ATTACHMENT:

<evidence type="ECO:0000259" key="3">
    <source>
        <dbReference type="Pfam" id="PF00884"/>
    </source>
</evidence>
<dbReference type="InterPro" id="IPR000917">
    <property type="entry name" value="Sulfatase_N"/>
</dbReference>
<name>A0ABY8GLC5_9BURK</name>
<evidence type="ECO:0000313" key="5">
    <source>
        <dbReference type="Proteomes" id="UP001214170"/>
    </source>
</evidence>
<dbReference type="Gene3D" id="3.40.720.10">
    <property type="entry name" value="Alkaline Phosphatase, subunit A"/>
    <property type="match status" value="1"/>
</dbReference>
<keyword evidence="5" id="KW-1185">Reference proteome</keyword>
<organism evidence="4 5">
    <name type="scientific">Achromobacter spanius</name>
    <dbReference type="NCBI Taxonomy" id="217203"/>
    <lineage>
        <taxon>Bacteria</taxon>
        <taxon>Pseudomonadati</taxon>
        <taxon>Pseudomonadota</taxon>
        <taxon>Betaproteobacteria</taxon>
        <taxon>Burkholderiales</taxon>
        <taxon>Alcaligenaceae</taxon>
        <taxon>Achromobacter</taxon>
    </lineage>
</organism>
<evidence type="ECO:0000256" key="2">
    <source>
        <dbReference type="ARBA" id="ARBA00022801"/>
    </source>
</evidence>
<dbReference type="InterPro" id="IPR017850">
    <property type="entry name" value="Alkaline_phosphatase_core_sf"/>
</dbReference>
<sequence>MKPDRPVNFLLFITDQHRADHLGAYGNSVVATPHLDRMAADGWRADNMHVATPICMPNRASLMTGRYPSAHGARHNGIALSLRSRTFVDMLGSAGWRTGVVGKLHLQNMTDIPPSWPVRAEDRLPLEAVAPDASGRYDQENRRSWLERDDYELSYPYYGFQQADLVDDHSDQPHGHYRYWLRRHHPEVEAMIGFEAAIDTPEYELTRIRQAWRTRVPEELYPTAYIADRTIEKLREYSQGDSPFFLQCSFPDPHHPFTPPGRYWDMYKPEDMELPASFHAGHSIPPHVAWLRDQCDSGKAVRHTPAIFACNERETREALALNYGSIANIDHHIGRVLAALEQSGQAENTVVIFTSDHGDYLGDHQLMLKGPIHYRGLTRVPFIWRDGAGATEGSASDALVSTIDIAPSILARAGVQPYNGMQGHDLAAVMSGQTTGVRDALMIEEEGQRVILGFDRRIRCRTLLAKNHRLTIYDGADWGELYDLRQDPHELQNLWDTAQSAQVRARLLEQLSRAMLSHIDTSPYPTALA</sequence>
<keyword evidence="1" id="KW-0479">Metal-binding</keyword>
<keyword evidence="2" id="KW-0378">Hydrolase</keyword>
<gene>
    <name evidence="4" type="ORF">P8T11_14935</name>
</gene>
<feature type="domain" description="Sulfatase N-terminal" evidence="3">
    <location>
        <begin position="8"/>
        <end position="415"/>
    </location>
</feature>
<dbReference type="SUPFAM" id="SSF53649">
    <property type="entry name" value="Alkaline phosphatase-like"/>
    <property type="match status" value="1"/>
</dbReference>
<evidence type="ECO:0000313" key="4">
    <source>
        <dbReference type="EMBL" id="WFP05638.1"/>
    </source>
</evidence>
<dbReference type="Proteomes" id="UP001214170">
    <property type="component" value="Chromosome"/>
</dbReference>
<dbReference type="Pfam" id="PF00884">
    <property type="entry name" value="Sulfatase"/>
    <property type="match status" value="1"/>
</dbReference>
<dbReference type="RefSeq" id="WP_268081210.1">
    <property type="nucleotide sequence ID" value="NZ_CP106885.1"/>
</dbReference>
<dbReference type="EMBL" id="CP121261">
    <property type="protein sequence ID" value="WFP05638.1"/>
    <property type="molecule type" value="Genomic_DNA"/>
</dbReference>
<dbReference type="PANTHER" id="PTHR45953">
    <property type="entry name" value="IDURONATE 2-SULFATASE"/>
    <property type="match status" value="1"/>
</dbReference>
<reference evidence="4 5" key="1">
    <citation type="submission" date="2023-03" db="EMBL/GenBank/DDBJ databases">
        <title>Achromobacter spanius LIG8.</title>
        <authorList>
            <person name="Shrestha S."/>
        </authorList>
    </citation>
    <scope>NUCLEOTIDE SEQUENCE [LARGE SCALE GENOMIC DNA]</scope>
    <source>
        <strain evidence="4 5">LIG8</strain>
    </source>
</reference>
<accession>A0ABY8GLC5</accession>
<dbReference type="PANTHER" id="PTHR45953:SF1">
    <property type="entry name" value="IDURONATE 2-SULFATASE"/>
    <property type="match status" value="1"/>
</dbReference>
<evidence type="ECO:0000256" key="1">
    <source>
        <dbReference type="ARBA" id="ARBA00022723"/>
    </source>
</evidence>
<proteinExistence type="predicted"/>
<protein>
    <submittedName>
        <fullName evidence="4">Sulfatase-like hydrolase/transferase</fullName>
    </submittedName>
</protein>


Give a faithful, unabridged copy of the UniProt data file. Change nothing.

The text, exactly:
<evidence type="ECO:0000259" key="3">
    <source>
        <dbReference type="Pfam" id="PF00884"/>
    </source>
</evidence>
<dbReference type="InterPro" id="IPR000917">
    <property type="entry name" value="Sulfatase_N"/>
</dbReference>
<name>A0ABY8GLC5_9BURK</name>
<evidence type="ECO:0000313" key="5">
    <source>
        <dbReference type="Proteomes" id="UP001214170"/>
    </source>
</evidence>
<dbReference type="Gene3D" id="3.40.720.10">
    <property type="entry name" value="Alkaline Phosphatase, subunit A"/>
    <property type="match status" value="1"/>
</dbReference>
<keyword evidence="5" id="KW-1185">Reference proteome</keyword>
<organism evidence="4 5">
    <name type="scientific">Achromobacter spanius</name>
    <dbReference type="NCBI Taxonomy" id="217203"/>
    <lineage>
        <taxon>Bacteria</taxon>
        <taxon>Pseudomonadati</taxon>
        <taxon>Pseudomonadota</taxon>
        <taxon>Betaproteobacteria</taxon>
        <taxon>Burkholderiales</taxon>
        <taxon>Alcaligenaceae</taxon>
        <taxon>Achromobacter</taxon>
    </lineage>
</organism>
<evidence type="ECO:0000256" key="2">
    <source>
        <dbReference type="ARBA" id="ARBA00022801"/>
    </source>
</evidence>
<dbReference type="InterPro" id="IPR017850">
    <property type="entry name" value="Alkaline_phosphatase_core_sf"/>
</dbReference>
<sequence>MKPDRPVNFLLFITDQHRADHLGAYGNSVVATPHLDRMAADGWRADNMHVATPICMPNRASLMTGRYPSAHGARHNGIALSLRSRTFVDMLGSAGWRTGVVGKLHLQNMTDIPPSWPVRAEDRLPLEAVAPDASGRYDQENRRSWLERDDYELSYPYYGFQQADLVDDHSDQPHGHYRYWLRRHHPEVEAMIGFEAAIDTPEYELTRIRQAWRTRVPEELYPTAYIADRTIEKLREYSQGDSPFFLQCSFPDPHHPFTPPGRYWDMYKPEDMELPASFHAGHSIPPHVAWLRDQCDSGKAVRHTPAIFACNERETREALALNYGSIANIDHHIGRVLAALEQSGQAENTVVIFTSDHGDYLGDHQLMLKGPIHYRGLTRVPFIWRDGAGATEGSASDALVSTIDIAPSILARAGVQPYNGMQGHDLAAVMSGQTTGVRDALMIEEEGQRVILGFDRRIRCRTLLAKNHRLTIYDGADWGELYDLRQDPHELQNLWDTAQSAQVRARLLEQLSRAMLSHIDTSPYPTALA</sequence>
<keyword evidence="1" id="KW-0479">Metal-binding</keyword>
<keyword evidence="2" id="KW-0378">Hydrolase</keyword>
<gene>
    <name evidence="4" type="ORF">P8T11_14935</name>
</gene>
<feature type="domain" description="Sulfatase N-terminal" evidence="3">
    <location>
        <begin position="8"/>
        <end position="415"/>
    </location>
</feature>
<dbReference type="SUPFAM" id="SSF53649">
    <property type="entry name" value="Alkaline phosphatase-like"/>
    <property type="match status" value="1"/>
</dbReference>
<evidence type="ECO:0000313" key="4">
    <source>
        <dbReference type="EMBL" id="WFP05638.1"/>
    </source>
</evidence>
<dbReference type="Proteomes" id="UP001214170">
    <property type="component" value="Chromosome"/>
</dbReference>
<dbReference type="Pfam" id="PF00884">
    <property type="entry name" value="Sulfatase"/>
    <property type="match status" value="1"/>
</dbReference>
<dbReference type="RefSeq" id="WP_268081210.1">
    <property type="nucleotide sequence ID" value="NZ_CP106885.1"/>
</dbReference>
<dbReference type="EMBL" id="CP121261">
    <property type="protein sequence ID" value="WFP05638.1"/>
    <property type="molecule type" value="Genomic_DNA"/>
</dbReference>
<dbReference type="PANTHER" id="PTHR45953">
    <property type="entry name" value="IDURONATE 2-SULFATASE"/>
    <property type="match status" value="1"/>
</dbReference>
<reference evidence="4 5" key="1">
    <citation type="submission" date="2023-03" db="EMBL/GenBank/DDBJ databases">
        <title>Achromobacter spanius LIG8.</title>
        <authorList>
            <person name="Shrestha S."/>
        </authorList>
    </citation>
    <scope>NUCLEOTIDE SEQUENCE [LARGE SCALE GENOMIC DNA]</scope>
    <source>
        <strain evidence="4 5">LIG8</strain>
    </source>
</reference>
<accession>A0ABY8GLC5</accession>
<dbReference type="PANTHER" id="PTHR45953:SF1">
    <property type="entry name" value="IDURONATE 2-SULFATASE"/>
    <property type="match status" value="1"/>
</dbReference>
<evidence type="ECO:0000256" key="1">
    <source>
        <dbReference type="ARBA" id="ARBA00022723"/>
    </source>
</evidence>
<proteinExistence type="predicted"/>
<protein>
    <submittedName>
        <fullName evidence="4">Sulfatase-like hydrolase/transferase</fullName>
    </submittedName>
</protein>